Escin, esculin and your skin


microcirculation, vein support, water retention/oedema, cellulite

The horse chestnut tree (aesculus hippocastanum) extracts escin (aescin / beta escin / beta aescin) and esculin (esculoside / esculetin) have been extensively studied for several decades and has been found to protect and tone veins, fight inflammation in blood vessels and boost microcirculation. As a result, escin and esculoside boost circulation and fight water retention (they have been found to be as effective as medical compression stockings for the treatment of chronic venous insufficiency (CVI) and clinical water retention (oedema). 

For all these reasons, escin and esculin are also of great importance as active ingredients in under-eye, leg wellness and cellulite creams. Horse chestnut creams containing concentrated extracts of escin / esculin are popular for puffy, heavy legs with poor circulation [the Celluence® creams are the only cellulite creams in the world with high concentrations of 95%+ pure escin and 95%+ pure esculin, plus 38x other natural anti-cellulite actives].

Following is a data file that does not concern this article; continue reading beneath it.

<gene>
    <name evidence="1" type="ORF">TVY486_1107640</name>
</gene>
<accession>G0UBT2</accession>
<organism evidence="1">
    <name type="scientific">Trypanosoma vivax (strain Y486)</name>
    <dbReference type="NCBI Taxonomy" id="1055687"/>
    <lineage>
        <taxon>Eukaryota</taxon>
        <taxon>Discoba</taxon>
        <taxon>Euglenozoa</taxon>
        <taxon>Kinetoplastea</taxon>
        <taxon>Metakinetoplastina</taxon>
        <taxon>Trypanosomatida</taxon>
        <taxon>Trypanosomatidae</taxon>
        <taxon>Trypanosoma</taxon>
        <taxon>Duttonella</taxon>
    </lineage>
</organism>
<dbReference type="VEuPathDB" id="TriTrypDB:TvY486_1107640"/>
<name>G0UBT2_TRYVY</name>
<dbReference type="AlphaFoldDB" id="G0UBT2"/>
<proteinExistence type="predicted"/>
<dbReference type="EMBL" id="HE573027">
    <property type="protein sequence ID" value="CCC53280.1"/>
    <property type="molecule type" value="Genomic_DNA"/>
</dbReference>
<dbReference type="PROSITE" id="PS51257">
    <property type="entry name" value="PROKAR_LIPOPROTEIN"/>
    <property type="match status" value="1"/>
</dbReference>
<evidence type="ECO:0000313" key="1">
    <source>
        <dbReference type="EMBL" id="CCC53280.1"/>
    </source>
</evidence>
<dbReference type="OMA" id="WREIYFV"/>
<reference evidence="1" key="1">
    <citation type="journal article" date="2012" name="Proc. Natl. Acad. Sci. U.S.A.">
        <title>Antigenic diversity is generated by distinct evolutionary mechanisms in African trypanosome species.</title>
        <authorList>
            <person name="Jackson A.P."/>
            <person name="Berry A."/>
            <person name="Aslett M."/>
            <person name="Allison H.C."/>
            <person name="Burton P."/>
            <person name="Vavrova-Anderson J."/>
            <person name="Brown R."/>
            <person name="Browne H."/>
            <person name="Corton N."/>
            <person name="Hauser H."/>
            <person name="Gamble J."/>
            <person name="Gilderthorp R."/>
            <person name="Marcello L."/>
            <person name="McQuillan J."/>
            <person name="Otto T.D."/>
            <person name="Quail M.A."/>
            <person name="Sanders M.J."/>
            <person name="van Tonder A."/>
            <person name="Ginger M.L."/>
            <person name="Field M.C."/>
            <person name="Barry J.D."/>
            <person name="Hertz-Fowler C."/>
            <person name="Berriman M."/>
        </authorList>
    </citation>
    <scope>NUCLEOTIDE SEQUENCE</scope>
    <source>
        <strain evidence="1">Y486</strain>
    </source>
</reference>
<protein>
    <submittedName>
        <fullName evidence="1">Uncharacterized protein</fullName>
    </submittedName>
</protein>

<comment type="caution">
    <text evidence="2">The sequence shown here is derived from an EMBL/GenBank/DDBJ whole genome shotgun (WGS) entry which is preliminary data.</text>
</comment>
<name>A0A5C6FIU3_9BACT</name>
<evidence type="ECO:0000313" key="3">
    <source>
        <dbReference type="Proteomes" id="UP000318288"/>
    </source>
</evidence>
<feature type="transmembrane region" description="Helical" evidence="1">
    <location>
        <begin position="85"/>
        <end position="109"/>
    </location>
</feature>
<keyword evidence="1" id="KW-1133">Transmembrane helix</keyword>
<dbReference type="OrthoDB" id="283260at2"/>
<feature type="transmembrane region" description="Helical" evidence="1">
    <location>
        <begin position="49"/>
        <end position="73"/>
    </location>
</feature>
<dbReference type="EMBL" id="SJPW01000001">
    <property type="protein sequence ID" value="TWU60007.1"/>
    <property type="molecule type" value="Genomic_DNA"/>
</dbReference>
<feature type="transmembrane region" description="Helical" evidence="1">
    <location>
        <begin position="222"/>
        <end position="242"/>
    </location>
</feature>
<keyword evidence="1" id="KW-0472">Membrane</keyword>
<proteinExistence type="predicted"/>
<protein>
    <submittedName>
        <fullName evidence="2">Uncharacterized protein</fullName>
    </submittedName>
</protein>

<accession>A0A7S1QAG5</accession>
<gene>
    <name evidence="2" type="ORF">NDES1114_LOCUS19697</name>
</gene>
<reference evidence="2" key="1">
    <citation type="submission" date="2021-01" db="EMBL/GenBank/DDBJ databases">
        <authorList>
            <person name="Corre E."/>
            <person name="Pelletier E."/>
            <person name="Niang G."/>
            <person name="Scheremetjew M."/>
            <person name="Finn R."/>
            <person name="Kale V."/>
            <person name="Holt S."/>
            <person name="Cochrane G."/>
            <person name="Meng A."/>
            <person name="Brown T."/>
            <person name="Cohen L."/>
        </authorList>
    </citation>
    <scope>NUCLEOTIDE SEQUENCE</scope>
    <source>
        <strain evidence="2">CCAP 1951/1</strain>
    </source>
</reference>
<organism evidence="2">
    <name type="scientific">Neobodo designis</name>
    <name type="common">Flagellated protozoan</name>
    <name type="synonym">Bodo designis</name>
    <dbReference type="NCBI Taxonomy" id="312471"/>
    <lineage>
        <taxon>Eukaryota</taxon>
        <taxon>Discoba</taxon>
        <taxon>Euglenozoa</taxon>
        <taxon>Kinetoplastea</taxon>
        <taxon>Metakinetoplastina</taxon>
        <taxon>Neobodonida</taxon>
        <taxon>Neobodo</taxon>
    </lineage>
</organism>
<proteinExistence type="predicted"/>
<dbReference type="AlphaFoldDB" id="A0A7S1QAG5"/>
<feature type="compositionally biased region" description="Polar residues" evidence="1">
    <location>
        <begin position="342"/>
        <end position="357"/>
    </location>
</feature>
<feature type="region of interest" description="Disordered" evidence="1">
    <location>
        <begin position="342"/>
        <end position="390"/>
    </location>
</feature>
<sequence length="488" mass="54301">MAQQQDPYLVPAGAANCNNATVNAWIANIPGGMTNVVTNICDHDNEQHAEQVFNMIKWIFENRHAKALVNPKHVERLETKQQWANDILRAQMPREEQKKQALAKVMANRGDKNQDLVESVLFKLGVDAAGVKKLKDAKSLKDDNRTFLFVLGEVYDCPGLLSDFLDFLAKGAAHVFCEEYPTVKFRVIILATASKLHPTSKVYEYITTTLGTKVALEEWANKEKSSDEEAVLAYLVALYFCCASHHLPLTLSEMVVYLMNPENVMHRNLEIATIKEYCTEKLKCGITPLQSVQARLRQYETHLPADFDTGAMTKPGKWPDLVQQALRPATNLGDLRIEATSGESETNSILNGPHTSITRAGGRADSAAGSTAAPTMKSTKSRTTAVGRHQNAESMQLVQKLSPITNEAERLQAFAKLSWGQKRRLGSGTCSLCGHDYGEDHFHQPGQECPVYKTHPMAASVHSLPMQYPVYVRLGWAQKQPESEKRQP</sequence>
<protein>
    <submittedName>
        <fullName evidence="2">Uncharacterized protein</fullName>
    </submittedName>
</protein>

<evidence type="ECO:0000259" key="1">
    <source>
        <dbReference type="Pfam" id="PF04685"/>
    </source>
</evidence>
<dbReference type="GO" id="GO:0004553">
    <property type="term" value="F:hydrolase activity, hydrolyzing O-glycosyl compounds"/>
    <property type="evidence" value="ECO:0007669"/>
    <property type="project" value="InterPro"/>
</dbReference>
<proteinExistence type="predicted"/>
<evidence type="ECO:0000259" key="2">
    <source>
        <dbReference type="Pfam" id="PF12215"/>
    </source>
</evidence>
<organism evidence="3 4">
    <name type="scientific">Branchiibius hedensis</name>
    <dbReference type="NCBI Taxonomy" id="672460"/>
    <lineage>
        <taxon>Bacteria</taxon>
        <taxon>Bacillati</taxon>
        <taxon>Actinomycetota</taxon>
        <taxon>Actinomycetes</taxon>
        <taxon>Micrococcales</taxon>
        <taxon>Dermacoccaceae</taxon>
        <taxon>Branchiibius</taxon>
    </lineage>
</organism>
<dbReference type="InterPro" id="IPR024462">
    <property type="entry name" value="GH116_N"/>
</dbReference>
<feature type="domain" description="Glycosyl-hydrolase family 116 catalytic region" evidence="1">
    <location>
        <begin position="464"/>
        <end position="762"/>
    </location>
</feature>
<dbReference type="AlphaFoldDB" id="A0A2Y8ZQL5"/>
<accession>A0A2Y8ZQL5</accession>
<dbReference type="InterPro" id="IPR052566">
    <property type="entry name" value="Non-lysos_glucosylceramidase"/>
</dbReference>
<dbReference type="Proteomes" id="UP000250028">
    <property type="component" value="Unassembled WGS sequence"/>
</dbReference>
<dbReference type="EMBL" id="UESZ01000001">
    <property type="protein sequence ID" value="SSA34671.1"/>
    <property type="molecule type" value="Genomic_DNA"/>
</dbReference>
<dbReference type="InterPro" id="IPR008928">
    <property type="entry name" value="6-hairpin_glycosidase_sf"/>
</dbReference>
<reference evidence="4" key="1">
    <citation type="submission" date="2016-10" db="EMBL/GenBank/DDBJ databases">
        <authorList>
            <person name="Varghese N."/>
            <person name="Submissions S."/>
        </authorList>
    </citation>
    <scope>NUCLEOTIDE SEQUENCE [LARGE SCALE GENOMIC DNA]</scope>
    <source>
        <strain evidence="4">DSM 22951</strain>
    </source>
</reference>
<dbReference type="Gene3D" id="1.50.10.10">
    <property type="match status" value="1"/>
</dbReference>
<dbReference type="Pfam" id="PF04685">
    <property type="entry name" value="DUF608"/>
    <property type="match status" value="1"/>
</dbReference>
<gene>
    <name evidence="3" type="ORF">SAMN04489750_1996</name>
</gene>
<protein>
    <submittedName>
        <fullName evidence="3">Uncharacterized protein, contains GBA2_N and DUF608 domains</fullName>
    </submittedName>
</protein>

Below you can find a comprehensive review of all the research papers on escin / esculin / horse chestnut extract and their effect on microcirculation, oedema/water retention and vein protection.



Escin and esculin: the science



escin prevents leaky capillaries and consequent water retention... reducing the effects of the pro-inflammatory protein TNF-alpha on endothelial blood vessel cells

[Source: Molecular Mechanism for Cellular Response to β-Escin and Its Therapeutic Implications].



escin is as effective as compression garments for water retention and heavy legs

Compression garments are routinely used to treat the symptoms of water retention / oedema arising from chronic venous insufficiency. However, compression garments are uncomfortable, especially in the summer when actually water retention is at it's worst; they lead to reduced arterial flow and skin laxity; and they do not help nourish the blood vessels. This study has shown that 100mg/day of escin is as good as compression bandages for water retention, after 12 weeks of use. Escin, however, does not burden the patient with the discomfort of compression tights, offering a superior quality of life, and in addition it strengthens and nourishes the capillaries.

[Source: Comparison of leg compression stocking and oral horse-chestnut seed extract therapy in patients with chronic venous insufficiency]



Escin, rutin and Daflon equally effective for oedema / water retention